My children would play Christmas music in October if I let them. I don’t let them, not in my house or my car. I don’t like Christmas music until December or at least until after Thanksgiving. On Wednesday of last week, the day before Thanksgiving, Tyler was driving, I was in the passenger seat and Natalie in the back. She was humming something. Tyler said, “What are you humming?”
“Silver bells,” she said, mumbling under her breath about mean old dad not letting her play Christmas music yet.
Now, on the week leading up to the start of Advent, it’s okay at my house and in my car to play it. It’s also okay to start telling the story: “And this shall be a sign, the angel says: you will find a baby wrapped in swaddling clothes and lying in a manger.”
Now, in 2017, the sign for me that Advent is coming is not angels singing or a child wrapped in swaddling clothes. No, the sign for me is that I have tennis elbow reaching for my wallet. I am happy today to have survived another Black Friday, with black as a sign of grief over debit card purchases. I celebrate that I am still upright; I’m still standing after another Black Friday. I haven’t been hauled off to the poor house yet.
The signs for me that Advent is here are gift cards to Lizard Thicket, listening to the Beatles on Spotify while driving to Alabama, and seeing mom in the assisted living home. That’s how I know that Christmas is coming, and that’s a far cry from donkeys, shepherds, angels, and swaddling clothes. I’ve never owned a donkey (and owning one is not on my bucket list), never been or even met a shepherd, and never seen or talked to an angel.
So, here we are the week before Advent, and what do we do with the Christmas story and does it have any relevance or meaning for us? The church has a nice story recorded in Luke and Matthew, from a very different world and culture some 2,000 years ago. And though it does offer a bit of emotional relief, some dismiss the story as unimportant. I get why. So, why all the fuss over Advent?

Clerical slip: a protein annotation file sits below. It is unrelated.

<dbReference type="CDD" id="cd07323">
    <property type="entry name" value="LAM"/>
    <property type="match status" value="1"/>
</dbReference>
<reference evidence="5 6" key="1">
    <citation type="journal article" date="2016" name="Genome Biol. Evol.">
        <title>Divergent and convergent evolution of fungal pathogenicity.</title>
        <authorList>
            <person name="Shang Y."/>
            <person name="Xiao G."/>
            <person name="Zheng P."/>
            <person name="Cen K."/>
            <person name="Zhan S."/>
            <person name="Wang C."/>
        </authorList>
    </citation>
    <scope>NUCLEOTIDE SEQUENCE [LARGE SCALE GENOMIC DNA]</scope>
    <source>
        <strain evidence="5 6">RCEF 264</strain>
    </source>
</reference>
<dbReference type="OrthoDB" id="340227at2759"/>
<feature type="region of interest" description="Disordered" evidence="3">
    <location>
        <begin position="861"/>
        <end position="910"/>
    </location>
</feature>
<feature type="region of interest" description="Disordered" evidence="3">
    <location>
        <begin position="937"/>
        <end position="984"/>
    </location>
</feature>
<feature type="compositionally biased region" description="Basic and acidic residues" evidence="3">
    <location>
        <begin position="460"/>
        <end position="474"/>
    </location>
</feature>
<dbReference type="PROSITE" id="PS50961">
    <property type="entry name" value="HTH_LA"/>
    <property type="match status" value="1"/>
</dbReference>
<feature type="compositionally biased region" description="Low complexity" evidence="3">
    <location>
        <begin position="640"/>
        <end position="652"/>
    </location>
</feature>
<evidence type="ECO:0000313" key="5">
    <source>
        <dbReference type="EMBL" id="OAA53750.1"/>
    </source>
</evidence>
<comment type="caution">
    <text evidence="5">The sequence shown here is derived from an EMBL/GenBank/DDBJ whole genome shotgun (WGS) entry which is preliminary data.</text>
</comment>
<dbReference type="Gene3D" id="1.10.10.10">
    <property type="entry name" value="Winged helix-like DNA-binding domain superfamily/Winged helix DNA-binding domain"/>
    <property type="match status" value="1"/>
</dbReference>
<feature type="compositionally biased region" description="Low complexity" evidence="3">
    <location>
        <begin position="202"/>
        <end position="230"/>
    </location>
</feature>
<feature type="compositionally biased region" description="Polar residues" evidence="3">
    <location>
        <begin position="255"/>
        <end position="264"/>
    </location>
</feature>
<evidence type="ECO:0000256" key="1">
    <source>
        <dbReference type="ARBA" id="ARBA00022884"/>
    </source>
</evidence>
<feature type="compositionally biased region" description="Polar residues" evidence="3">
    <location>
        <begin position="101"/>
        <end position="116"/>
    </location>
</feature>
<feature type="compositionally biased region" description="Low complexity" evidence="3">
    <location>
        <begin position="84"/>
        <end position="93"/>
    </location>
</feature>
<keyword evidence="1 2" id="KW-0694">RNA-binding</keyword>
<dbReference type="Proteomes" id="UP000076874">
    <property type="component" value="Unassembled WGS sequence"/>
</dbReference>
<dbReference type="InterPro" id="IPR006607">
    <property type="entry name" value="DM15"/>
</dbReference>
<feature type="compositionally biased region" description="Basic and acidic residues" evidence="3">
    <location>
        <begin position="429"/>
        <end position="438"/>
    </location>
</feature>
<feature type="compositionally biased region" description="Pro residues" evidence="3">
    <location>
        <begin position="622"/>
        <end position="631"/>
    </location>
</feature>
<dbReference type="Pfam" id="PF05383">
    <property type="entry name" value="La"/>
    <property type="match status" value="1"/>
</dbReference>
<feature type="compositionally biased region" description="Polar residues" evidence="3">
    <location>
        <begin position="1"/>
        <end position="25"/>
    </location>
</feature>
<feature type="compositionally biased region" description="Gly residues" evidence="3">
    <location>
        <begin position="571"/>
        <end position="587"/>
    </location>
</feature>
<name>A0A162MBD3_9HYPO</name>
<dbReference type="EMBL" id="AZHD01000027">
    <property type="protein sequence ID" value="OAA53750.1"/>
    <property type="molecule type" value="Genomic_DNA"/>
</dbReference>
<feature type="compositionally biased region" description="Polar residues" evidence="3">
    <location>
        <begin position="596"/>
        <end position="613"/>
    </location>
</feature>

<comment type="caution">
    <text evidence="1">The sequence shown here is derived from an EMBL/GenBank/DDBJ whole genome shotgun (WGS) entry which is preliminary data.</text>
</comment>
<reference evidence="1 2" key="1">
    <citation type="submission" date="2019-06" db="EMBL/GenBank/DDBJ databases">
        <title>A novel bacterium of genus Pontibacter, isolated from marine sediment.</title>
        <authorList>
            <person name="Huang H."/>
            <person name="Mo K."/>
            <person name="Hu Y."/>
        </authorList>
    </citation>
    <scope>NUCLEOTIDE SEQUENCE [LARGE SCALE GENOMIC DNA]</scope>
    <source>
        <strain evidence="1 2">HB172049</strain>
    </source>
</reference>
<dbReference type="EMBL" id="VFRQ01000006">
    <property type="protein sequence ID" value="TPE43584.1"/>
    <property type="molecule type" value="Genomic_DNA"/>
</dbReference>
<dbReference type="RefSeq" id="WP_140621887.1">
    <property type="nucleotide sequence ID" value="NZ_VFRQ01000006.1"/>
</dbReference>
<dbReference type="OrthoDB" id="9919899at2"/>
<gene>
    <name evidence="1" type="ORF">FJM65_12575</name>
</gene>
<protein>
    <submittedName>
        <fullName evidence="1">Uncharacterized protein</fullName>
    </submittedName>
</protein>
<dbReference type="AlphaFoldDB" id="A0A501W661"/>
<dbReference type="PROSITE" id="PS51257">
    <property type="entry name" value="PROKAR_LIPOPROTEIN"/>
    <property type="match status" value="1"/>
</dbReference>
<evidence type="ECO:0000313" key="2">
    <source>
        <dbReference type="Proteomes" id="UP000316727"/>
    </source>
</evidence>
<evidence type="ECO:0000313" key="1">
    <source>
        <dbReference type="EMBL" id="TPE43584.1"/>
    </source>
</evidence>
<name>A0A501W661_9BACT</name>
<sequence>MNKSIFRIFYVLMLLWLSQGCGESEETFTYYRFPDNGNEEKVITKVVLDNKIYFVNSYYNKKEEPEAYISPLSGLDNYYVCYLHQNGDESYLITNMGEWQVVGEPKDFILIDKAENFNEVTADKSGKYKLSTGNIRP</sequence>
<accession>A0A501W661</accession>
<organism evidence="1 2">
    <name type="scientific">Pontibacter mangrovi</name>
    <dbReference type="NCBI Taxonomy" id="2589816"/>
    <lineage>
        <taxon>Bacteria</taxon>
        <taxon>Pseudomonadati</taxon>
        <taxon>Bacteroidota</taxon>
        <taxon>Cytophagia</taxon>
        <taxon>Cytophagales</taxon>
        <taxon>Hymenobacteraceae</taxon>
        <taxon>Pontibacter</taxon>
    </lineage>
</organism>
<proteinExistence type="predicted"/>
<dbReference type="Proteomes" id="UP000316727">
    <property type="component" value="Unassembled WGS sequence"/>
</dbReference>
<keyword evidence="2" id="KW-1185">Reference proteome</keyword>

After all, the manger story was not much of a story, really. We would have never heard of it if not for the person it produced. The writers of the New Testament paid scant attention to it. Matthew and Luke mention it but for only a brief time and Mark not at all. John (Ch. 1) goes in another direction. The Apostle Paul never mentions the birth of Jesus.
But the baby grew up. He preached the good news; he challenged people to change their lives; he went to the bedsides and to the outcasts…Then people started to pay attention to how it began.
So to those who want to dismiss it, I understand. Why all the fuss over Christmas?
Since both of our kids have December birthdays (5th and 21st), there is some sentimentality attached to the season for me. I vividly remember wrapping them up in those hospital baby blankets (swaddling clothes) and taking them home to our stable, our home. December reminds me of the nervousness I felt when we took Tyler home and the fear that we could not change a diaper by ourselves. I wanted to rent a nurse because I was convinced it took three people to do that. When Natalie was born, the fear I felt at my age having a second child, a girl named Natalie, “Christmas child,” is still very real to me.
For two of my life’s Christmases, the sign of Christmas was a child wrapped in swaddling clothes, i.e. a hospital blanket. But that is nostalgia. Some would say that the biblical Advent story is a quaint sentimental story that has no relevance for us.
So, the question of the day is, do we need this 2,000 year-old story or should we ignore it?
I can’t speak for you, but I need it. I need the reminder that God comes to me when my life is a mess, just as God came into a messy world when Jesus was born. I need the reminder that God knows, understands, and cares about me.
So, yes I need Advent, and now is the time to play that music.